Standing up for Israel is nothing new. Before and after 1948, anyone who loved and believed in our homeland was prepared to defend her to the rest of the world. Do you remember when we were teenagers? Israel was a source of pride and joy, a country that rose from the ashes; David emerging victorious against the Goliaths of the world, a land and a nation reunited after thousands of years. We knew the facts and responded to the myths and the lies. The validity of our arguments was always what tipped the scales in our favor.
Sadly, today’s teens have a different perception of Israel. Try to win them over with the factual narrative and they will tune you out. To them, Israel isn’t some fledgling underdog whom they love to root for. She is an established country with intellectual capital and military might. Today’s teens aren’t interested in facts—who did what to whom. They see an age-old battle between the Hatfields and McCoys. Who cares how it started? Why does it matter who is at fault? Grow up and stop fighting. Naturally to them, Israel gets the lion’s share of the blame for perpetuating the feud. Being the older, wiser, stronger, more capable opponent in this battle, the onus is on Israel to make peace.
When the Israeli-Palestinian conflict started coming up in our Jewish Student Union (JSU) clubs in public schools across the country, we quickly discovered that teaching the history and the facts was a turn-off to these kids. They weren’t interested in hearing “excuses” for why there was no peace. We had to find a different approach to help them understand and love Israel. The angle that worked was inspiring them with stories about Israel’s humanity, showing them how Israel is a light unto the nations, especially in her corner of the world. In Israel, an Arab woman can become a supreme court justice. Israel is the first country to set up the most efficient field hospitals anywhere disaster strikes—Haiti, Japan, the Philippines, et cetera. Israel opens its doors to Africans escaping Muslim persecution in their own countries. Israel shares its knowledge and technology with disadvantaged nations, helping them make their deserts bloom and teaching them how to work their land and feed and sustain their populations. We were satisfied to see the students begin to respect and admire the State of Israel.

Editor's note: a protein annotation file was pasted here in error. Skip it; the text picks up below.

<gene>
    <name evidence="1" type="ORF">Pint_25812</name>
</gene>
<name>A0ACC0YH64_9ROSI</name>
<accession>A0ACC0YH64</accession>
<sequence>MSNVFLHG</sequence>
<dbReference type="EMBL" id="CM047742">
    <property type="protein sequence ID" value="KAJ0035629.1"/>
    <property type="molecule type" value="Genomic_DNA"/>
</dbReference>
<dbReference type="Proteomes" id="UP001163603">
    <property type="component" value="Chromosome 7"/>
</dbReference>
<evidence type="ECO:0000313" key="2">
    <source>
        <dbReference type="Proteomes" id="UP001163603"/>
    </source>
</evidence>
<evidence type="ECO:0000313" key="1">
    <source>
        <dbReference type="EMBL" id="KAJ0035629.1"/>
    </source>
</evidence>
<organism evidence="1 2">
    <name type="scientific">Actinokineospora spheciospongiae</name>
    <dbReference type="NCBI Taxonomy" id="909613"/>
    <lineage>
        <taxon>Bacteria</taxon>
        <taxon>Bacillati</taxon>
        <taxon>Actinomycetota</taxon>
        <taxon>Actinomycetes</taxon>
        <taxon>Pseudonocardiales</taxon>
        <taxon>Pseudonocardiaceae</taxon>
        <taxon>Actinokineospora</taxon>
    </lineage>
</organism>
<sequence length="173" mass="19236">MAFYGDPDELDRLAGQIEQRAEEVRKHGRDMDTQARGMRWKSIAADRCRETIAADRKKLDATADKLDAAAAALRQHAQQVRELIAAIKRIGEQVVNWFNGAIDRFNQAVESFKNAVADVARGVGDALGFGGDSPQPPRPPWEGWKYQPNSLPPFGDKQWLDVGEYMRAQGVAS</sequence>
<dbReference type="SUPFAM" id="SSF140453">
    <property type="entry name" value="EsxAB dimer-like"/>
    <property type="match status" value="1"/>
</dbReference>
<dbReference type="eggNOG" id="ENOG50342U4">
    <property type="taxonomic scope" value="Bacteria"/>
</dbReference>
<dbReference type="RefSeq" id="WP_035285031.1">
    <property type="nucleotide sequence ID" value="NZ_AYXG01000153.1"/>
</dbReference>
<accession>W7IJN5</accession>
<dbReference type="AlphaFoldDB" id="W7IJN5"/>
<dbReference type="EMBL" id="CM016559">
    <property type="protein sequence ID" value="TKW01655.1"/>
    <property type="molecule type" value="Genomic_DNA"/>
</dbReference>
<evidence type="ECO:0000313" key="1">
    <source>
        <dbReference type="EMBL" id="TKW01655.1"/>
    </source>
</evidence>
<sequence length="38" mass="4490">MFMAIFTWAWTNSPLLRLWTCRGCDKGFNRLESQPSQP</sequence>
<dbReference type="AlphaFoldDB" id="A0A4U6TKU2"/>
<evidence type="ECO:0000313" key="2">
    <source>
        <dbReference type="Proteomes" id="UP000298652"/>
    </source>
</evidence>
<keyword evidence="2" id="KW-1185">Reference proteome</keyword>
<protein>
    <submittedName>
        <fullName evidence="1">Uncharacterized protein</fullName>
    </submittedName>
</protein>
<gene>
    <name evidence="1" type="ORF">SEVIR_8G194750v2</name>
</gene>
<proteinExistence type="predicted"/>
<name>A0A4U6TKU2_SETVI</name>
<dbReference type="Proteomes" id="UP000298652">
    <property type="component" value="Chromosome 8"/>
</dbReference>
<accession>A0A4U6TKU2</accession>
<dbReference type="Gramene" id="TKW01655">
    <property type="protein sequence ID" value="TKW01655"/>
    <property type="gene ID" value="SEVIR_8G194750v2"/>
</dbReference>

Fast forward a few years. These high school students are now in university, facing anti-Israel aggression on a whole new level—from their professors, pro-Palestinian groups and BDS organizers. All they know is how wonderful and generous the people of Israel are, but they have no idea how to respond to the virulent attacks against Israel. As these students reached out to their JSU advisors for guidance, our feelings of success quickly faded, and we had to rethink how we could teach soon-to-be college students the facts and the history in a way that they would be open to hearing it.
Sadly, today’s teens have a different perception of Israel.
Richard Bass, former professor at Purdue University, created a pilot program used by NCSY in Toronto that has been very successful. Drawing upon videos, social media and other tools that speak to teens, he presents both the Palestinian and Israeli narratives on any given issue. Whether it is the Temple Mount, the security fence or checkpoints, he relays information that reflects both sides of the story. Then he brings in third-party sources, neither Palestinian nor Israeli, unbiased, who detail the facts on the ground relating to the issue at hand. The students then draw their own conclusions about who is in the right and who is in the wrong. This works because no one is telling the students a subjective story; no one is telling them what to believe; no one is lecturing, preaching or arguing with them. They get both sides, sort through the complexities of the issues and are left to draw their own conclusions. So far, the conclusions have been predominantly pro-Israel.
JSU attracts more than 20,000 students in close to thirty states and provinces. The goal of JSU is to expose unaffiliated teens to the beauty of Jewish tradition and history. While Israel was always a part of that mission, it was not our intention to focus on Israel advocacy. However, given the reality on the ground and the pleas for help from our graduates, we feel we have a responsibility to make sure these young men and women can stand up for Israel. We have incorporated these types of sessions into our curriculum and are training our club advisors in this method so that our students will be open-minded, thoughtful and decisive about their opinions and commitment to Israel.
Rabbi Steven Weil is senior managing director at the OU.